Thin film solar panels promise to provide some of best alternative energy solutions to come forward these past few years--perhaps ultimately fulfilling the hope that solar advocates have long held for this evolving technology. Thin film overcomes some of the shortfalls of traditional photovoltaic cell technology although they introduce a couple of obstacles that are yet to be overcome.
Traditional solar technology consists of converting the suns energy into electricity using bulky flat panes with crystalline silicon solar cells. The cost of production is relatively high (compared to traditional energy sources like coal and natural gas), the panels are bulky and the efficiency is somewhere in the neighborhood of 15-20% for most residential applications (though near 40% efficiency is possible if you have deep enough pockets).Read more: Thin Film Solar Panels
The Bureau of Land Management (BLM) has recently put a moratorium on all new solar power projects on Federal land, citing the need for further environmental impact studies. According to the NY Times, "The Bureau of Land Management says an extensive environmental study is needed to determine how large solar plants might affect millions of acres it oversees in six Western states Arizona, California, Colorado, Nevada, New Mexico and Utah."
This decision comes at a particularly tough time for the solar industry as public interest, and demand, for solar power are on the rise. Rather than encouraging the relatively nascent industry, this move may diminish some of the headway the industry has been making. According to one solar industry person, Lee Wallach of Solel the problem is that this is a very young industry, and the majority of us that are involved are young, struggling, hungry companies. This is a setback.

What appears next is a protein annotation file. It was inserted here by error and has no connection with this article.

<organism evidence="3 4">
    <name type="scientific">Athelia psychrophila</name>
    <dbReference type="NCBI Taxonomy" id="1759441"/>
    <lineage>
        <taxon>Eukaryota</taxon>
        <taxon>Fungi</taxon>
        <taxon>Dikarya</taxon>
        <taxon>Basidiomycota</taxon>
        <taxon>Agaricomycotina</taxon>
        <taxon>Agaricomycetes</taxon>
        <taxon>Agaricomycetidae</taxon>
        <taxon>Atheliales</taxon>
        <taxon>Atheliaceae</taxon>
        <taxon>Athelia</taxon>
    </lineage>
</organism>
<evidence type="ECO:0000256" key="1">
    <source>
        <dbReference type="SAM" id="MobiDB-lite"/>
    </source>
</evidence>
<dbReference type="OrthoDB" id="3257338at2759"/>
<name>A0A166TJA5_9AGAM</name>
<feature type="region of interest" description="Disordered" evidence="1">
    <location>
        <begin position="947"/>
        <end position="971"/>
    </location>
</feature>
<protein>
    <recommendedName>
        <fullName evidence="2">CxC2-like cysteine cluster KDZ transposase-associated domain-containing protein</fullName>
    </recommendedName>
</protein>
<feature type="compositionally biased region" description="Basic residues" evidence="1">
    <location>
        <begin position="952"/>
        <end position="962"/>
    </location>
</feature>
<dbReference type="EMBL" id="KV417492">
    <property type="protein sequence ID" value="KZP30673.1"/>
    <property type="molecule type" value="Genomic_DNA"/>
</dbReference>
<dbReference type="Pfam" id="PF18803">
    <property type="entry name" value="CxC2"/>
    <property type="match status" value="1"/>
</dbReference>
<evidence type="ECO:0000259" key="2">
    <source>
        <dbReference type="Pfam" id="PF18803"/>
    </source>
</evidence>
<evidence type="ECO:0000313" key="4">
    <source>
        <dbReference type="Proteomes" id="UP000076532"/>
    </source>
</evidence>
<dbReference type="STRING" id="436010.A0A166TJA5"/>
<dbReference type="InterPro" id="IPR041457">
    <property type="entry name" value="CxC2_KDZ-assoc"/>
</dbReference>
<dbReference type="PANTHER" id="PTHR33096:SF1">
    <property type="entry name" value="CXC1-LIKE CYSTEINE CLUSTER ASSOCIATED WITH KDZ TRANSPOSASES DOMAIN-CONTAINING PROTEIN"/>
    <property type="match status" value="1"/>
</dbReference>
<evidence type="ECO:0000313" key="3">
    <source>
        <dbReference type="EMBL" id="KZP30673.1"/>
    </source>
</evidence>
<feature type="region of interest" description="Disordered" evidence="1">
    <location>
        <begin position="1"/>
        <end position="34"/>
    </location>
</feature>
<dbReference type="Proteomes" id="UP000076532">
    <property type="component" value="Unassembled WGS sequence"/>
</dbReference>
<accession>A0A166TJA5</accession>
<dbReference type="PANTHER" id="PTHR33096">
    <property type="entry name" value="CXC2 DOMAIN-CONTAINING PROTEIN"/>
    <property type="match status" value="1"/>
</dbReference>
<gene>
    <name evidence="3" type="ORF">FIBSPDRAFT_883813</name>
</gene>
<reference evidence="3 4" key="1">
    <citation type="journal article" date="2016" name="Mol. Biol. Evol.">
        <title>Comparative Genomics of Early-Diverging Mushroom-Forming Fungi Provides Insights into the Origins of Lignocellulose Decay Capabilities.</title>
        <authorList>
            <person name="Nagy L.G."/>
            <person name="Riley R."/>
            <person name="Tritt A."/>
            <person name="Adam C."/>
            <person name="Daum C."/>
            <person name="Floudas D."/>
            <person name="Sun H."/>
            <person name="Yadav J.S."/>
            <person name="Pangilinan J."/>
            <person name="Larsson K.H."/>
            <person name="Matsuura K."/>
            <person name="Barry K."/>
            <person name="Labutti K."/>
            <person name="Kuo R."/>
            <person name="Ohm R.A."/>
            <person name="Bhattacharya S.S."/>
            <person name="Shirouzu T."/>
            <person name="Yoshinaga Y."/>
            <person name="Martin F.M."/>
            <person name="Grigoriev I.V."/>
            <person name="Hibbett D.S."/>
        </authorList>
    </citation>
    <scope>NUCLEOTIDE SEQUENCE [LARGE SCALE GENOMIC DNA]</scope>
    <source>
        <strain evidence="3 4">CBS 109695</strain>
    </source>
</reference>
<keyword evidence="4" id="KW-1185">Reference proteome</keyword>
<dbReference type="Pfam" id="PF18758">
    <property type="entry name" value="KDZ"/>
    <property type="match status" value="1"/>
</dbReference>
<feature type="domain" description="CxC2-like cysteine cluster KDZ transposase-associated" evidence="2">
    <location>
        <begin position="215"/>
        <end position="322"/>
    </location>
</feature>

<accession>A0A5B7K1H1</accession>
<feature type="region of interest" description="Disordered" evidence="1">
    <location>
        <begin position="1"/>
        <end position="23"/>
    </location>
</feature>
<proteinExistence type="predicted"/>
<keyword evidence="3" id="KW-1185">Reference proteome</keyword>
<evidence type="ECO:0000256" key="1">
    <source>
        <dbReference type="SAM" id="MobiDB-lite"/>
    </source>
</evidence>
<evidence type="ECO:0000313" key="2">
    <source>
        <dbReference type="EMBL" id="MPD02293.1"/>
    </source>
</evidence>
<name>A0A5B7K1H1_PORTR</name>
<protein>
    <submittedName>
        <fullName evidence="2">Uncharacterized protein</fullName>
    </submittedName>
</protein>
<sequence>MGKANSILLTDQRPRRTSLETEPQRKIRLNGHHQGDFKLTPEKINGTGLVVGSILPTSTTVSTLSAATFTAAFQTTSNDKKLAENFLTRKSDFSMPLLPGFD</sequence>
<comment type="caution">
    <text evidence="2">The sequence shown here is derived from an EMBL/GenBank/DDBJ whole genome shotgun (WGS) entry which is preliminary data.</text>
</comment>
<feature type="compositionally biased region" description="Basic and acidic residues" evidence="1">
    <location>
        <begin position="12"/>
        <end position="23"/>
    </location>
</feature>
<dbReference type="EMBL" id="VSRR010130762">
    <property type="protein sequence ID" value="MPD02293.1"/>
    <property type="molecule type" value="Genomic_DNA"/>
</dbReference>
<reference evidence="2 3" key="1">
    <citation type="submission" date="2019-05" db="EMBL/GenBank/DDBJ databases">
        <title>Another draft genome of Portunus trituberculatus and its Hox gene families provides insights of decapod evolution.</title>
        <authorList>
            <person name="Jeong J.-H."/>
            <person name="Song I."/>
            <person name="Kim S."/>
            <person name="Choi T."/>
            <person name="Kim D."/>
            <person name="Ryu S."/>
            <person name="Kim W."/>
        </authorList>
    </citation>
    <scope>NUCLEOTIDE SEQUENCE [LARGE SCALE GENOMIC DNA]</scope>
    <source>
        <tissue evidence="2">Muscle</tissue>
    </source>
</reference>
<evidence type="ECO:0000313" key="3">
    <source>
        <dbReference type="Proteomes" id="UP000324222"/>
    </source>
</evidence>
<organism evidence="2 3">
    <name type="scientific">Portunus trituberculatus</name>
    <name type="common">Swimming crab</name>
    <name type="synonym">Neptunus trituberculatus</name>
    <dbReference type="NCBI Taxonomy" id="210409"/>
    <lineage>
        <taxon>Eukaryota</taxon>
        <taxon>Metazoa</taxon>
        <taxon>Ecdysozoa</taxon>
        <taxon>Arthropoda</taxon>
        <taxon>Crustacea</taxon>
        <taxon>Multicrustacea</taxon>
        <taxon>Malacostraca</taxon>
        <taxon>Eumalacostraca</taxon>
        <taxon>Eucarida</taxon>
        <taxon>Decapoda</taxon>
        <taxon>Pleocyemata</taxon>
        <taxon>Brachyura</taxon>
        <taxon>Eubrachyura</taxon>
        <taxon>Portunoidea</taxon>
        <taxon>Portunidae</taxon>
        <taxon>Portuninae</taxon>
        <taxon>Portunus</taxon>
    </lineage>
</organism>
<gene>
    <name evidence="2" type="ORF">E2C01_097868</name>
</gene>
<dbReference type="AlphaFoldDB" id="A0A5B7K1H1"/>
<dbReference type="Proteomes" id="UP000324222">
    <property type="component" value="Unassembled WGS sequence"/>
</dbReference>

The freeze is set to last two years and will allow time for the government to evaluate the environmental damage that may occur from solar power plants, electrical transmission lines, the necessary water usage impact and so forth.
This decision leaves the environmental community in a unique position as it pits different factions against each other. Some conservation groups laud the move and welcome the studies as crucial to maintaining the habitat for many desert creatures while renewable energy interests are frustrated with the move to stall solar power.
Using the Sun for Power - How It Works
By Richard Chapo
Generating electricity from the sun is all about converting sunlight into power. Importantly, the process has nothing to do with converting the heat produced by sunlight into energy. This common misconception leads to a lot of confusion regarding solar systems.Read more: Using the Sun for Power
The Palo Alto Research Center has recently announced a collaboration with SolFocus, Inc. to produce a low-cost solar energy systems, which will employ PARC technology to cut the cost of solar power by as much as half.
The new technology found in PARC's solar cells feature a reliance on mirrors and lenses to better direct or "focus" the sun's light on to the area of active semiconductor PV cell material. This new research helps to eliminate one of the most expensive aspects of PV energy, that of the silicon or other simiconductor material. More information can be found on www.parc.com.